ACIM Chapter 6. V. C. Be Vigilant Only for God and His Kingdom, P 3, 4. This is a major step toward fundamental change.
ACIM Chapter 6. V. C. Be Vigilant Only for God and His Kingdom, P 3, 4
C. Be Vigilant Only for God and His Kingdom, P 3
3 This is a major step toward fundamental change. Yet it still has an aspect of thought reversal, since it implies that there is something you must be vigilant against. It has advanced far from the first lesson, which is merely the beginning of the thought reversal, and also from the second, which is essentially the identification of what is more desirable. This step, which follows from the second as the second follows from the first, emphasizes the dichotomy between the desirable and the undesirable. It therefore makes the ultimate choice inevitable.
Jesus has told us that he teaches through contrast, and nowhere is this more apparent to me than when he teaches me that I want peace. I was so confused that for years, I did not even know that peace was what I wanted. I didn’t value peace. Instead, I was always focused on winning, which is the opposite of peace because to win, I needed to defeat someone or something. Being in opposition guarantees separation stays in place, and this cannot bring me peace because it goes against my nature.
This is an example of how it might have appeared to me in the past.
My daughter seemed to be upset with me about something. I didn’t know what it could be, and maybe I was just being egocentric as I saw her upset and assumed it was directed toward me. But she would not even meet my eyes when we visited, and so I thought she was angry with me about something I said or did.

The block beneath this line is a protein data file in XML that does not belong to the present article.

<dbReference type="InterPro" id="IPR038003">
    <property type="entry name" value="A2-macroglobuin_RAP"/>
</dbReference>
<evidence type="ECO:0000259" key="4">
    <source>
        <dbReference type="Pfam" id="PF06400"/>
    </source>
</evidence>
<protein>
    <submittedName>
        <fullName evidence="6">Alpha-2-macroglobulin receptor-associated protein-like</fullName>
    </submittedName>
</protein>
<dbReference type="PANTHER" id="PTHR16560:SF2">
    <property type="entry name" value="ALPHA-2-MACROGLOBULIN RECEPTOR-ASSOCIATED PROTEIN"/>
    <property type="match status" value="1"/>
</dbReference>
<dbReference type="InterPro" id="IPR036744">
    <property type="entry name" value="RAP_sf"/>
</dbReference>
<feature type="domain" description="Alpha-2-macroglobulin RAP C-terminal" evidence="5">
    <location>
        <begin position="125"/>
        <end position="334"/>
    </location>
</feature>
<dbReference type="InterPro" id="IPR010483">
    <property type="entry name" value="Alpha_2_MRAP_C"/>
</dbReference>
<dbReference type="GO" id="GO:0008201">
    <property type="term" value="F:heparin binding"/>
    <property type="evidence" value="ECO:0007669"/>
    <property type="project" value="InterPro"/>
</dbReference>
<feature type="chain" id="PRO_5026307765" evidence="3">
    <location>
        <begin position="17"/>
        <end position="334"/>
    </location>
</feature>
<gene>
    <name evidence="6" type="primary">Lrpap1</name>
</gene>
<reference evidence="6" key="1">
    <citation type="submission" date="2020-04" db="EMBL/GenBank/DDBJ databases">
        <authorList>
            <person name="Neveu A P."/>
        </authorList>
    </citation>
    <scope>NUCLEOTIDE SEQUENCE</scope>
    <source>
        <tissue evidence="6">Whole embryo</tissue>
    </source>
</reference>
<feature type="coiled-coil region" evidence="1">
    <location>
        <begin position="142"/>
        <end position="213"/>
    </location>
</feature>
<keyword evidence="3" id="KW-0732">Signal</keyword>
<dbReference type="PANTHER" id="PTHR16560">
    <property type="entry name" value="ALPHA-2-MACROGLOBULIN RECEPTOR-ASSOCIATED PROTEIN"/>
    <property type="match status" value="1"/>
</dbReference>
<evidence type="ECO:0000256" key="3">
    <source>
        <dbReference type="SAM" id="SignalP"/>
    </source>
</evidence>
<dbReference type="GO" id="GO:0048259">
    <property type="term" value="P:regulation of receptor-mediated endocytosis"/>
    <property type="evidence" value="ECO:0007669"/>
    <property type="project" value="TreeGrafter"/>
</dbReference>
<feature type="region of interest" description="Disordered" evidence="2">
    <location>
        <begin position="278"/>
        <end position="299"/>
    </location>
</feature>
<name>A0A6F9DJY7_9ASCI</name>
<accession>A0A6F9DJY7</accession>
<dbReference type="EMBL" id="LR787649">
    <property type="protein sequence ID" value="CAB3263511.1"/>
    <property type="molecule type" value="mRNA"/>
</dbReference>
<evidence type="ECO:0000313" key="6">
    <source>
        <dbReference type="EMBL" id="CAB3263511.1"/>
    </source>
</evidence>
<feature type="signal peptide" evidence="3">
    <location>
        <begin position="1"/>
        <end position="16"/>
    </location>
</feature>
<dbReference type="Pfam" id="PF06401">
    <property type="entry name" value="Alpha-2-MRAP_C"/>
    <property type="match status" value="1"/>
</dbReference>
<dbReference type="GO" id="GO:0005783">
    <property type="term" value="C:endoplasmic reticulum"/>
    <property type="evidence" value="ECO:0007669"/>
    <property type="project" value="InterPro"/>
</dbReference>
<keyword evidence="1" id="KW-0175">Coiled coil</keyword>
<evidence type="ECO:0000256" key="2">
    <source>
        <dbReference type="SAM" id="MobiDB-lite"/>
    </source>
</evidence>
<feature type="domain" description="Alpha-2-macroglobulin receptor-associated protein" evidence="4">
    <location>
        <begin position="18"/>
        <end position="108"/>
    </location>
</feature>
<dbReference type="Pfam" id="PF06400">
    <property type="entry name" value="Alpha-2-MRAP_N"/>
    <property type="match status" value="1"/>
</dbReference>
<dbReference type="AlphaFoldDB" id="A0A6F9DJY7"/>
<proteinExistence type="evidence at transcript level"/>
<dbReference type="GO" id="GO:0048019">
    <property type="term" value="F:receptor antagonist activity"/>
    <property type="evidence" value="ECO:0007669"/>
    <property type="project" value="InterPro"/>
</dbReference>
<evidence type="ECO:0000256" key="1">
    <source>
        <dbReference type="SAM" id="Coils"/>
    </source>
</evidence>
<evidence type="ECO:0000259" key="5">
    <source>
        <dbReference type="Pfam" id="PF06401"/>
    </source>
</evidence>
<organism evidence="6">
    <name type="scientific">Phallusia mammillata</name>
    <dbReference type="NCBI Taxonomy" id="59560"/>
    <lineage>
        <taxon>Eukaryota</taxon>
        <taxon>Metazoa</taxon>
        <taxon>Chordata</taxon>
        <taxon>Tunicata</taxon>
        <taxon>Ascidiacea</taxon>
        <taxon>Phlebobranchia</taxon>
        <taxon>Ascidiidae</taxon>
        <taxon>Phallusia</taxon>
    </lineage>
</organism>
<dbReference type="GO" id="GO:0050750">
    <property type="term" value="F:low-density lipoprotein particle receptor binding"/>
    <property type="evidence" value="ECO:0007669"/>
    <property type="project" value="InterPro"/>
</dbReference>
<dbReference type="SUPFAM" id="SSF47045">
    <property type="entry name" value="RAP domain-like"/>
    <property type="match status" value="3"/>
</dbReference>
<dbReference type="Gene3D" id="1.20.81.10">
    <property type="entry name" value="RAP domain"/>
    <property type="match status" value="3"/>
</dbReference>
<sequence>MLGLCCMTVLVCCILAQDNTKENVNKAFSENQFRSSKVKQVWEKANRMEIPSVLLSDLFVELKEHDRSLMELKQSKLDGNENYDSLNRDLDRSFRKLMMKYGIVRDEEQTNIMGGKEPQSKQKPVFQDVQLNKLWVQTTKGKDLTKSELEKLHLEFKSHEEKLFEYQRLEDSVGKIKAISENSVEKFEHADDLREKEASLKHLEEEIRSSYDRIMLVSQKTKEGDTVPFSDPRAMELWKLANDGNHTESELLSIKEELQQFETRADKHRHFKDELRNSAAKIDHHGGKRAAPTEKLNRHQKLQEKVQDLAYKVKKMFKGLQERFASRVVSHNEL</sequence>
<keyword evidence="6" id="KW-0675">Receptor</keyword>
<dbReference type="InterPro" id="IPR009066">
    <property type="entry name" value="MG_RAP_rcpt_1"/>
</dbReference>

My first thought would have been that I was being unfairly treated because I did nothing to deserve this. I would want her to stop acting like I did something wrong. I would think I needed her to love me and not be angry with me. If none of this happened, I would become depressed about the situation because I could not make her love me or not be angry with me.
Then I would be angry with her. I would try to manipulate her with guilt. Or I might try the silent treatment. I would try to gather allies who would agree that she was being unfair and a bad daughter. It would never have occurred to me to seek peace, and if it did, I would have placed the burden of my peace on her.
Now, I have one desire.
I want the peace of God. More than I want anything else, I want the peace of God. I want to have peace, and so I teach peace to have it. The situation is the same. I see signs my daughter is upset with me. I ask if there is anything she wants to talk about, and she rejects that offer. So, I watch my thoughts and feelings.
Her rejection feels personal, and so I feel rejected. But I cannot be rejected, so I must be listening to the ego version of the story. I hand this over to the Holy Spirit to heal for me because I want the peace of God. I want my daughter to be healed, too, but I realize that I cannot do this for her. This makes me feel helpless. I ask that my mind be healed of the belief I could be helpless, and I am reminded that my daughter cannot be helpless either.
I will teach what I want to learn.